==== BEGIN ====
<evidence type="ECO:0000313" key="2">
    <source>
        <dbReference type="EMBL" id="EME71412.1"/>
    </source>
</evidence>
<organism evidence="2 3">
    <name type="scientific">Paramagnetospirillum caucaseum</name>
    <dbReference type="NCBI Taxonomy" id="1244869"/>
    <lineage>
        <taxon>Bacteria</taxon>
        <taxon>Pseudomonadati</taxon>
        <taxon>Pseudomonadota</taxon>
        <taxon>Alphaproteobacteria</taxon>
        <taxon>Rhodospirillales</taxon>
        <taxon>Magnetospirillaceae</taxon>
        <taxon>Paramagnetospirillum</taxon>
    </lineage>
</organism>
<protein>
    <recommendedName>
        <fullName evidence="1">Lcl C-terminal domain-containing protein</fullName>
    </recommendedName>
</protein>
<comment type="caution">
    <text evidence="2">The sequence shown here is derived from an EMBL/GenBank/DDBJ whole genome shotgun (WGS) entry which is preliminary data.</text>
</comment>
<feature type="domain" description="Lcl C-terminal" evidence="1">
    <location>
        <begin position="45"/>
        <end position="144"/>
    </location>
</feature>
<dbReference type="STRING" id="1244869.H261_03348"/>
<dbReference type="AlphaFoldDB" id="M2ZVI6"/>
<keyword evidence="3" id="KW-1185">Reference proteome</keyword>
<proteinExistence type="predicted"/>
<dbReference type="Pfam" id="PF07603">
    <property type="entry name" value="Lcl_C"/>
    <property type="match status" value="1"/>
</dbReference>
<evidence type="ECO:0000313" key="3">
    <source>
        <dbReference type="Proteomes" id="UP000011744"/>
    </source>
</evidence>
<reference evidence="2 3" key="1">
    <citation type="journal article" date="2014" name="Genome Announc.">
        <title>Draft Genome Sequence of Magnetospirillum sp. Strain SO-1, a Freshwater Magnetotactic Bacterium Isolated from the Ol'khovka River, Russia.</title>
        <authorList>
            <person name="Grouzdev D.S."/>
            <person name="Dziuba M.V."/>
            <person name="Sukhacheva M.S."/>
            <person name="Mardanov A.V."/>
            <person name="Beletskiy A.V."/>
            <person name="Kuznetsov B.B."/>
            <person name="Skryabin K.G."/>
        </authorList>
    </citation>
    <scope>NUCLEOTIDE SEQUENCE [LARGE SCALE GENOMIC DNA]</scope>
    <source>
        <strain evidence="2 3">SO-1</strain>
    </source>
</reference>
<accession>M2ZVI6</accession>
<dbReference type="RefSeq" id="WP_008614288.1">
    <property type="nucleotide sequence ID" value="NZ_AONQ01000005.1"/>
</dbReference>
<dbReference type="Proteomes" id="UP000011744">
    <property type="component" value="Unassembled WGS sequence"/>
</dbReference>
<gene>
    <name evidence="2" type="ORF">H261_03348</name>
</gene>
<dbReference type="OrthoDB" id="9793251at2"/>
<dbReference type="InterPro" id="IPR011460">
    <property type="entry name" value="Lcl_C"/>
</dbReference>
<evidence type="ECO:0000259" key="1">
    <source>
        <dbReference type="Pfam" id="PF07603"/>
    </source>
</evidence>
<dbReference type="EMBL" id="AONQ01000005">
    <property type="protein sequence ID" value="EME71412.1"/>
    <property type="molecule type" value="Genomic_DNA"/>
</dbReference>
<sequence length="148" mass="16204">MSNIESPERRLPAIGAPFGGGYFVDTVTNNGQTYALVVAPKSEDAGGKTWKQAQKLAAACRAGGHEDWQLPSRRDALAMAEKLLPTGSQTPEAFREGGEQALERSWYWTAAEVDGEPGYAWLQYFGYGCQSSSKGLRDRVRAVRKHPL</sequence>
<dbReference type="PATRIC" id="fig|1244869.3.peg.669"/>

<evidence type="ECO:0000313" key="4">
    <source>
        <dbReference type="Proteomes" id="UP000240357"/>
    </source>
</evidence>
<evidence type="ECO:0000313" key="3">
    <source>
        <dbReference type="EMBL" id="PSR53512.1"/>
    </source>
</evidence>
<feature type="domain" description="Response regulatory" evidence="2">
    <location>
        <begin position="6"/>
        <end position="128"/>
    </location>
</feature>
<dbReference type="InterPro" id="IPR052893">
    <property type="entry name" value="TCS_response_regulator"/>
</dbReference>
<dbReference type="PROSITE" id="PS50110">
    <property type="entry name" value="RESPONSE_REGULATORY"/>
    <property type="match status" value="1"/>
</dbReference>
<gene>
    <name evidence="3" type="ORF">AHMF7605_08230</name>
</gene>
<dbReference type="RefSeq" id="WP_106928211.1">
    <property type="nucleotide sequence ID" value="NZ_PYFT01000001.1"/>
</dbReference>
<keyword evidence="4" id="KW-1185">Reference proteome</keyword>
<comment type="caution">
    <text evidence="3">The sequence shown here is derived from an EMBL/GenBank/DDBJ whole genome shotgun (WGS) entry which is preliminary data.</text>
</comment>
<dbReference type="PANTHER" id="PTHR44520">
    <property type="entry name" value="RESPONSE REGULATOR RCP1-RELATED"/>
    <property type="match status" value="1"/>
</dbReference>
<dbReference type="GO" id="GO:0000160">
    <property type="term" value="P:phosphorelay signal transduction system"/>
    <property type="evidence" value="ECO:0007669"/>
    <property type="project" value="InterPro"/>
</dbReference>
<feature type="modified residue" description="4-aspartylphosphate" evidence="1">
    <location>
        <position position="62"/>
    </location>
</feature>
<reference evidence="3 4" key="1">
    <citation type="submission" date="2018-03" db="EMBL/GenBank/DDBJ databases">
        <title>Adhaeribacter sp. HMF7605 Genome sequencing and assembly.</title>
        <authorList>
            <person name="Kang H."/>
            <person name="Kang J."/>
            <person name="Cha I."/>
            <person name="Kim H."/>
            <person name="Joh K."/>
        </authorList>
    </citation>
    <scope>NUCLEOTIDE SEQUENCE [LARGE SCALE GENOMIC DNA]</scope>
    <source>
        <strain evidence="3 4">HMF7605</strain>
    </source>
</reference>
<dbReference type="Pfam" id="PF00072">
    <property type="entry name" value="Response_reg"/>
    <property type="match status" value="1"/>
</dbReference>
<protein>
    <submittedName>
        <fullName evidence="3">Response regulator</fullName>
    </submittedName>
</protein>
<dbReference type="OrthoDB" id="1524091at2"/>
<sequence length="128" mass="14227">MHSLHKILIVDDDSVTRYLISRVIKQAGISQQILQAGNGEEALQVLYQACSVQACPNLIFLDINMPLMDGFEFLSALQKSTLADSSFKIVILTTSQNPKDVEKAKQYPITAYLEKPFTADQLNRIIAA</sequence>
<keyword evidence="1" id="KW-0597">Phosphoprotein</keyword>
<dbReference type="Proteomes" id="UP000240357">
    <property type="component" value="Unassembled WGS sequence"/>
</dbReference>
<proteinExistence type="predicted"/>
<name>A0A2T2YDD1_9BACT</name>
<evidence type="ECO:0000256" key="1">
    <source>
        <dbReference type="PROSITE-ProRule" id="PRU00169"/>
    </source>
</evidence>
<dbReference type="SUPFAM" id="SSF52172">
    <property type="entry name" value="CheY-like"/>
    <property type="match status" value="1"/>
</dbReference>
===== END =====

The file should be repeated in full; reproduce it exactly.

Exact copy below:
<evidence type="ECO:0000313" key="2">
    <source>
        <dbReference type="EMBL" id="EME71412.1"/>
    </source>
</evidence>
<organism evidence="2 3">
    <name type="scientific">Paramagnetospirillum caucaseum</name>
    <dbReference type="NCBI Taxonomy" id="1244869"/>
    <lineage>
        <taxon>Bacteria</taxon>
        <taxon>Pseudomonadati</taxon>
        <taxon>Pseudomonadota</taxon>
        <taxon>Alphaproteobacteria</taxon>
        <taxon>Rhodospirillales</taxon>
        <taxon>Magnetospirillaceae</taxon>
        <taxon>Paramagnetospirillum</taxon>
    </lineage>
</organism>
<protein>
    <recommendedName>
        <fullName evidence="1">Lcl C-terminal domain-containing protein</fullName>
    </recommendedName>
</protein>
<comment type="caution">
    <text evidence="2">The sequence shown here is derived from an EMBL/GenBank/DDBJ whole genome shotgun (WGS) entry which is preliminary data.</text>
</comment>
<feature type="domain" description="Lcl C-terminal" evidence="1">
    <location>
        <begin position="45"/>
        <end position="144"/>
    </location>
</feature>
<dbReference type="STRING" id="1244869.H261_03348"/>
<dbReference type="AlphaFoldDB" id="M2ZVI6"/>
<keyword evidence="3" id="KW-1185">Reference proteome</keyword>
<proteinExistence type="predicted"/>
<dbReference type="Pfam" id="PF07603">
    <property type="entry name" value="Lcl_C"/>
    <property type="match status" value="1"/>
</dbReference>
<evidence type="ECO:0000313" key="3">
    <source>
        <dbReference type="Proteomes" id="UP000011744"/>
    </source>
</evidence>
<reference evidence="2 3" key="1">
    <citation type="journal article" date="2014" name="Genome Announc.">
        <title>Draft Genome Sequence of Magnetospirillum sp. Strain SO-1, a Freshwater Magnetotactic Bacterium Isolated from the Ol'khovka River, Russia.</title>
        <authorList>
            <person name="Grouzdev D.S."/>
            <person name="Dziuba M.V."/>
            <person name="Sukhacheva M.S."/>
            <person name="Mardanov A.V."/>
            <person name="Beletskiy A.V."/>
            <person name="Kuznetsov B.B."/>
            <person name="Skryabin K.G."/>
        </authorList>
    </citation>
    <scope>NUCLEOTIDE SEQUENCE [LARGE SCALE GENOMIC DNA]</scope>
    <source>
        <strain evidence="2 3">SO-1</strain>
    </source>
</reference>
<accession>M2ZVI6</accession>
<dbReference type="RefSeq" id="WP_008614288.1">
    <property type="nucleotide sequence ID" value="NZ_AONQ01000005.1"/>
</dbReference>
<dbReference type="Proteomes" id="UP000011744">
    <property type="component" value="Unassembled WGS sequence"/>
</dbReference>
<gene>
    <name evidence="2" type="ORF">H261_03348</name>
</gene>
<dbReference type="OrthoDB" id="9793251at2"/>
<dbReference type="InterPro" id="IPR011460">
    <property type="entry name" value="Lcl_C"/>
</dbReference>
<evidence type="ECO:0000259" key="1">
    <source>
        <dbReference type="Pfam" id="PF07603"/>
    </source>
</evidence>
<dbReference type="EMBL" id="AONQ01000005">
    <property type="protein sequence ID" value="EME71412.1"/>
    <property type="molecule type" value="Genomic_DNA"/>
</dbReference>
<sequence length="148" mass="16204">MSNIESPERRLPAIGAPFGGGYFVDTVTNNGQTYALVVAPKSEDAGGKTWKQAQKLAAACRAGGHEDWQLPSRRDALAMAEKLLPTGSQTPEAFREGGEQALERSWYWTAAEVDGEPGYAWLQYFGYGCQSSSKGLRDRVRAVRKHPL</sequence>
<dbReference type="PATRIC" id="fig|1244869.3.peg.669"/>

<evidence type="ECO:0000313" key="4">
    <source>
        <dbReference type="Proteomes" id="UP000240357"/>
    </source>
</evidence>
<evidence type="ECO:0000313" key="3">
    <source>
        <dbReference type="EMBL" id="PSR53512.1"/>
    </source>
</evidence>
<feature type="domain" description="Response regulatory" evidence="2">
    <location>
        <begin position="6"/>
        <end position="128"/>
    </location>
</feature>
<dbReference type="InterPro" id="IPR052893">
    <property type="entry name" value="TCS_response_regulator"/>
</dbReference>
<dbReference type="PROSITE" id="PS50110">
    <property type="entry name" value="RESPONSE_REGULATORY"/>
    <property type="match status" value="1"/>
</dbReference>
<gene>
    <name evidence="3" type="ORF">AHMF7605_08230</name>
</gene>
<dbReference type="RefSeq" id="WP_106928211.1">
    <property type="nucleotide sequence ID" value="NZ_PYFT01000001.1"/>
</dbReference>
<keyword evidence="4" id="KW-1185">Reference proteome</keyword>
<comment type="caution">
    <text evidence="3">The sequence shown here is derived from an EMBL/GenBank/DDBJ whole genome shotgun (WGS) entry which is preliminary data.</text>
</comment>
<dbReference type="PANTHER" id="PTHR44520">
    <property type="entry name" value="RESPONSE REGULATOR RCP1-RELATED"/>
    <property type="match status" value="1"/>
</dbReference>
<dbReference type="GO" id="GO:0000160">
    <property type="term" value="P:phosphorelay signal transduction system"/>
    <property type="evidence" value="ECO:0007669"/>
    <property type="project" value="InterPro"/>
</dbReference>
<feature type="modified residue" description="4-aspartylphosphate" evidence="1">
    <location>
        <position position="62"/>
    </location>
</feature>
<reference evidence="3 4" key="1">
    <citation type="submission" date="2018-03" db="EMBL/GenBank/DDBJ databases">
        <title>Adhaeribacter sp. HMF7605 Genome sequencing and assembly.</title>
        <authorList>
            <person name="Kang H."/>
            <person name="Kang J."/>
            <person name="Cha I."/>
            <person name="Kim H."/>
            <person name="Joh K."/>
        </authorList>
    </citation>
    <scope>NUCLEOTIDE SEQUENCE [LARGE SCALE GENOMIC DNA]</scope>
    <source>
        <strain evidence="3 4">HMF7605</strain>
    </source>
</reference>
<dbReference type="Pfam" id="PF00072">
    <property type="entry name" value="Response_reg"/>
    <property type="match status" value="1"/>
</dbReference>
<protein>
    <submittedName>
        <fullName evidence="3">Response regulator</fullName>
    </submittedName>
</protein>
<dbReference type="OrthoDB" id="1524091at2"/>
<sequence length="128" mass="14227">MHSLHKILIVDDDSVTRYLISRVIKQAGISQQILQAGNGEEALQVLYQACSVQACPNLIFLDINMPLMDGFEFLSALQKSTLADSSFKIVILTTSQNPKDVEKAKQYPITAYLEKPFTADQLNRIIAA</sequence>
<keyword evidence="1" id="KW-0597">Phosphoprotein</keyword>
<dbReference type="Proteomes" id="UP000240357">
    <property type="component" value="Unassembled WGS sequence"/>
</dbReference>
<proteinExistence type="predicted"/>
<name>A0A2T2YDD1_9BACT</name>
<evidence type="ECO:0000256" key="1">
    <source>
        <dbReference type="PROSITE-ProRule" id="PRU00169"/>
    </source>
</evidence>
<dbReference type="SUPFAM" id="SSF52172">
    <property type="entry name" value="CheY-like"/>
    <property type="match status" value="1"/>
</dbReference>